“Trafficking of fake drugs, hidden side of failing health system in Africa”: A Reflection

African Leaders and Stakeholders in the Health Industry the Lome Summit to Counter the Trafficking of Fake Drugs, on January 17-18, 2020.

Some days after African leaders and stakeholders in the health industry met in Togo for a summit to counter the trafficking of fake drugs in the world’s second largest continent, an African missionary priest ministering in the West African country is of the opinion that for the initiative to succeed, reform of the health system in Africa is necessary.

At the end of the January 17-18 summit in Togo’s capital, Lomé, the Presidents of Congo, Ghana, Gambia, Niger, Senegal, Togo, and Uganda signed the Lome Initiative, a legally binding agreement committing the governments to enact laws criminalizing the trafficking of fake medicines.

According to Fr. Donald Zagore, “Trafficking of fake medicines is just the hidden side of a bigger problem: the failing health system in Africa.”

“We can continually organize expensive conferences of this kind, but if we do not tackle the essence of the problem, which remains fundamentally the real reform of African health systems, our conferences will always be unproductive,” Fr. Zagore has said in a reflection sent to ACI Africa Monday, January 20.

While appreciating the initiative by the African Presidents, the member of the Society of African Missions (SMA) has stressed the need for the leaders to set up efficient health systems.


“The real fight to overcome this phenomenon, is the awareness of our heads of state that it is up to our states to set up health systems that truly and effectively meet the needs of populations and especially populations of the poorest,” he reflected.

“In Africa, it is difficult for the poor to get adequate health care because our health systems are failing; it is unfortunate, but such is the reality,” the Ivorian religious missionary laments.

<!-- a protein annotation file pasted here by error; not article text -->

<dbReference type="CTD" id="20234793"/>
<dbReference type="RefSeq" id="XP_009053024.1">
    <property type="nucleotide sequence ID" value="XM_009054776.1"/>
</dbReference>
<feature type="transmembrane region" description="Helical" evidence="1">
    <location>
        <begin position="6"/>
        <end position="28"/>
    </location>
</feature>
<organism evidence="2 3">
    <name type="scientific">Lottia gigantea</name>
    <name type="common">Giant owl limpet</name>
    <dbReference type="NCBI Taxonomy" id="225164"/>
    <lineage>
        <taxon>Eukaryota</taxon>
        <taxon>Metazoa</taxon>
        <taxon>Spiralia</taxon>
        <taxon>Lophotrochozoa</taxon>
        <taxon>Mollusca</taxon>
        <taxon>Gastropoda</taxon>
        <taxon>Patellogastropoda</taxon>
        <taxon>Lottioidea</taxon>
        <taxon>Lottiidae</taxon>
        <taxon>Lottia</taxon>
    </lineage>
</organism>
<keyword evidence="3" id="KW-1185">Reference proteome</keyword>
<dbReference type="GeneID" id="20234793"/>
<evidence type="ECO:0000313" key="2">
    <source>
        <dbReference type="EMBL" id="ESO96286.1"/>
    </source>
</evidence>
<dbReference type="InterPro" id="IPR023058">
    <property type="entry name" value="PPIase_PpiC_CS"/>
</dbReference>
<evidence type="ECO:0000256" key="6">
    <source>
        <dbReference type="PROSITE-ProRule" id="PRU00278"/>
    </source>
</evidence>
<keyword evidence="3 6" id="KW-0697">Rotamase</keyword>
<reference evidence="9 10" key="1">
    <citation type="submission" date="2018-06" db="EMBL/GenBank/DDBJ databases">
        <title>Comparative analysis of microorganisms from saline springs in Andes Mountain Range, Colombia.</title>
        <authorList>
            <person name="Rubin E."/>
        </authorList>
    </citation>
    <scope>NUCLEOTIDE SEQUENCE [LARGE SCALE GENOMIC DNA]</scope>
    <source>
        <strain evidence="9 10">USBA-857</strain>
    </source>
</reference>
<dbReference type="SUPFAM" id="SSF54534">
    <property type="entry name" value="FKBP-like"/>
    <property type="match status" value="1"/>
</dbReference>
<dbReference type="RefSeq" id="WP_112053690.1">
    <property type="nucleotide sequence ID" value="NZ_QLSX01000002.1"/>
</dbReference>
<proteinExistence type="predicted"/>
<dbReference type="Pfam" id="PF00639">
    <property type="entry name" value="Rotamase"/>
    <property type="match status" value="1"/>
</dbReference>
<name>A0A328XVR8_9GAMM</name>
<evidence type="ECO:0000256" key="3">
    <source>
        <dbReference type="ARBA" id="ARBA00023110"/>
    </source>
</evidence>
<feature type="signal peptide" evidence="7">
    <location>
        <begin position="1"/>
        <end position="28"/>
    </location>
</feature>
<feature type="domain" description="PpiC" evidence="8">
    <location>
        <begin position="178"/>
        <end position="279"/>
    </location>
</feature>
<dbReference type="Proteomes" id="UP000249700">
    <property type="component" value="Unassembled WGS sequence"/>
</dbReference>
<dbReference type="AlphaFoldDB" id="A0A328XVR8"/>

“If the rich in Africa have recourse to European hospitals because (they are) well equipped with good health care systems, the poor are treated in the street. And it is unfortunately in the street that the traffic of fake medicines flourishes,” Fr. Zagore has reflected.

According to the World Health Organization (WHO), 42 percent of all fake medicines reported to them between 2013 and 2017 were from Africa.

In the considered opinion of the West African missionary, “establishing sustainable and robust health systems for all is an imperative since the right to health is a fundamental right for everyone. It is only through this channel that the traffic of fake medicines will go away on its own.”

More in Africa

According to the summit sponsor, Brazzaville Foundation, a UK-based non-profit charity that has been involved in the fight against trafficking in substandard and falsified (SF) medicines since 2017, while the sale and distribution of fake drugs is a global problem, it is acute in Africa where “upto 60%  of medicines in circulation are believed to be substandard or falsified.”

“Each year, they (SFs) are estimated to cost hundreds of thousands of African lives, including 120,000 children under the age of five who die as a result of fake antimalarials,” the organization has explained.

Besides costing human lives, an advisory board member of Brazzaville Foundation, Jean-Louis Bruguiere revealed in a press conference at the end of the summit that “terrorism groups including Hezbollah and Hamas are financed by falsified medicine trafficking, but criminalization is so weak that traffickers are punished with ridiculous fines and sentences.”